Probably Aretha Franklin’s best known song, Respect, was released in 1967 at the height of a tumultuous period in the battle for US civil rights.
But its anthemic demand – in fact a personal request – echoes down the ages to speak to people today, just as it did in the era of Martin Luther King Jr and segregation.
It is possibly why Barack Obama labelled her music as embodying the connection between African-American culture and the experiences felt by many throughout US history.
He told BBC Radio 4 the reason he would take her music to a desert island, over and above almost anyone else’s, was because “she’ll remind me of my humanity, what’s essential in all of us. And she just sounds so damn good.”
It could be because her life, born to the family of a philandering baptist minister and ending up the female artist with the most entries in the US R&B chart’s history, in many ways exemplified the trials and fortunes of many from her background.
She was born in the spiritual home of R&B, Memphis, in 1942, to an itinerant preacher and a piano player and singer.
Before she was five, the family moved to Detroit where her father had been given the pastorship of a church.
But her childhood was not a happy one. Amid rumours of infidelity, her parents separated in 1948 and her mother moved to Buffalo with a son from a previous relationship. A few years later her mother was dead.
Renowned gospel singer Mahalia Jackson looked after the young Franklin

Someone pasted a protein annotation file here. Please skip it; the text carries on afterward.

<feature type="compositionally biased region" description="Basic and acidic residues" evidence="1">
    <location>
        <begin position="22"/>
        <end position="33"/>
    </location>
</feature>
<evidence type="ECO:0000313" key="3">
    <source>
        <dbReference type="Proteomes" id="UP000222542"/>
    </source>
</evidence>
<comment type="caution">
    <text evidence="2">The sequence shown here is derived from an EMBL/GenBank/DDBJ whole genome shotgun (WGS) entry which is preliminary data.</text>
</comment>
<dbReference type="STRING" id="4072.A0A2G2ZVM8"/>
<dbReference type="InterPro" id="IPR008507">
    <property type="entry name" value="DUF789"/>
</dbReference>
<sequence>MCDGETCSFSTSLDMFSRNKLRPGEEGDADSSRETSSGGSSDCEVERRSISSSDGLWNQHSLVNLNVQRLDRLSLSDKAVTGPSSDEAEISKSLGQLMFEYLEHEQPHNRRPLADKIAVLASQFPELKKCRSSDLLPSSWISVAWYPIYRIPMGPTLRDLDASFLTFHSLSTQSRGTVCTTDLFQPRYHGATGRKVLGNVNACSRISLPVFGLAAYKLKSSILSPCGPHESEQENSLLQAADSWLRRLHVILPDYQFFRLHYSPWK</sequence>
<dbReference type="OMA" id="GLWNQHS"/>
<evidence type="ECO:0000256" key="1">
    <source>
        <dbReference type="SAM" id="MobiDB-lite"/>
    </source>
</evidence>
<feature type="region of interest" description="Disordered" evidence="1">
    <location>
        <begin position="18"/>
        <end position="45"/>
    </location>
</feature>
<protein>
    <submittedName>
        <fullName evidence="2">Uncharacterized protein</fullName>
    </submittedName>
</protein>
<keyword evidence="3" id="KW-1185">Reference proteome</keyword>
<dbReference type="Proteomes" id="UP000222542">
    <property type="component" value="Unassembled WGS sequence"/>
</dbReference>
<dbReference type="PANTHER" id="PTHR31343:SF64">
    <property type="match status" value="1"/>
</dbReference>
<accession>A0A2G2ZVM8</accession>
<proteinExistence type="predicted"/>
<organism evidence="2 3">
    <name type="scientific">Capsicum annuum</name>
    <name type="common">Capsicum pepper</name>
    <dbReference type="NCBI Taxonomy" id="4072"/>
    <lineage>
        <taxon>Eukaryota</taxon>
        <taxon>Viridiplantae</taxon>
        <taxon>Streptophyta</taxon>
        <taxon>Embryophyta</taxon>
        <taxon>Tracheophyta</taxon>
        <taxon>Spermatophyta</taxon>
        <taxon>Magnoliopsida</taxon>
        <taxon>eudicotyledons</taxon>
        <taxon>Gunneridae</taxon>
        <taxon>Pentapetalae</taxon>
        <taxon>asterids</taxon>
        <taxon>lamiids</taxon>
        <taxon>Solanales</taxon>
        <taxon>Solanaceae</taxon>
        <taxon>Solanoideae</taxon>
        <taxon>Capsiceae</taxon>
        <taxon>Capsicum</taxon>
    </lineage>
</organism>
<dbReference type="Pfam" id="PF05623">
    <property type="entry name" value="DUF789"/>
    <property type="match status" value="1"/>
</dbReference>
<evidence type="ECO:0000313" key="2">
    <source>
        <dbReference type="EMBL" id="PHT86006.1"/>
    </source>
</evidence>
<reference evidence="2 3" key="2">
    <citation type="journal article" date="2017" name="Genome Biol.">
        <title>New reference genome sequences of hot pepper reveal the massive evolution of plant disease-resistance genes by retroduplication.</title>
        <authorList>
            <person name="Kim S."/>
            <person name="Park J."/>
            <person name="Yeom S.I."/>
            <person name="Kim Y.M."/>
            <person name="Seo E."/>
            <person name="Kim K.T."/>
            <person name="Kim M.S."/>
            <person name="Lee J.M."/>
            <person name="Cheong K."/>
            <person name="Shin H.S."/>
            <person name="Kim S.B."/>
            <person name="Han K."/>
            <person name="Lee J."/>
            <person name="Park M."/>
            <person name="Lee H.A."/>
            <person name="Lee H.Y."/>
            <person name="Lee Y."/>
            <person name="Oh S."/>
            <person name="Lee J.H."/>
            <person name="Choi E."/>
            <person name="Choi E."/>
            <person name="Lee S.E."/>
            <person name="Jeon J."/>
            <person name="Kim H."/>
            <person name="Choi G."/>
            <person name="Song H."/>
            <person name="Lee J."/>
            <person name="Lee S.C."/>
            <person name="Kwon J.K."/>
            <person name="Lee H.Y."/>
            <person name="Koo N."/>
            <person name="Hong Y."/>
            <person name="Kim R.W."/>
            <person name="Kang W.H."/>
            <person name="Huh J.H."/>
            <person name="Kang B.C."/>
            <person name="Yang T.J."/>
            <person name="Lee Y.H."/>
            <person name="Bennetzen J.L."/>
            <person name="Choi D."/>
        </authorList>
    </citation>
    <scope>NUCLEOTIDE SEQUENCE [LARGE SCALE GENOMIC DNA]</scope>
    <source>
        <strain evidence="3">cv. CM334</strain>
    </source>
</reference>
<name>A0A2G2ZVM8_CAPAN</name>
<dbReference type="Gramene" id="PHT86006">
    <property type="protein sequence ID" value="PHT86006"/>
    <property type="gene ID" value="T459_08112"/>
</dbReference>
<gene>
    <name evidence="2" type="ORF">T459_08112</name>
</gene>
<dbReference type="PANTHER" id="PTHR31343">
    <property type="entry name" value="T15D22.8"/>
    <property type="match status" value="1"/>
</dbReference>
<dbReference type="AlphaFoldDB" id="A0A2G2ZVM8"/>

The job of looking after the young Franklin fell to several women, including one who was known as the “greatest gospel singer in the world”, Mahalia Jackson.
The world she grew up in was one in which gospel singing took centre stage, and where the growing popularity of her father’s driving sermons led to his mission being visited by various performers like Jackie Wilson and Sam Cooke.
The young Franklin would accompany her father on the road as he and other singers toured churches – moves that eventually led to her releasing gospel records herself.
Sam Cooke, pictured here in 1964, was a visitor at Franklin’s home
It may have been because of the unstable nature of life at home that she fell pregnant and had children twice before the age of 15.
At 18, she told her father she wanted to follow in Sam Cooke’s footsteps and become a pop artist, and after she signed to Columbia she enjoyed a degree of success on the R&B chart.
She was managed by Ted White, a man she married in 1961 at the age of 19 and had another child with three years later.
White was described by a number of sources as controlling, dealing out domestic abuse on many occasions.
In 1970, after their marriage broke down, Jet magazine reported that White was investigated for shooting Sam Cooke’s brother, who attempted to protect Franklin when her husband turned up at her house.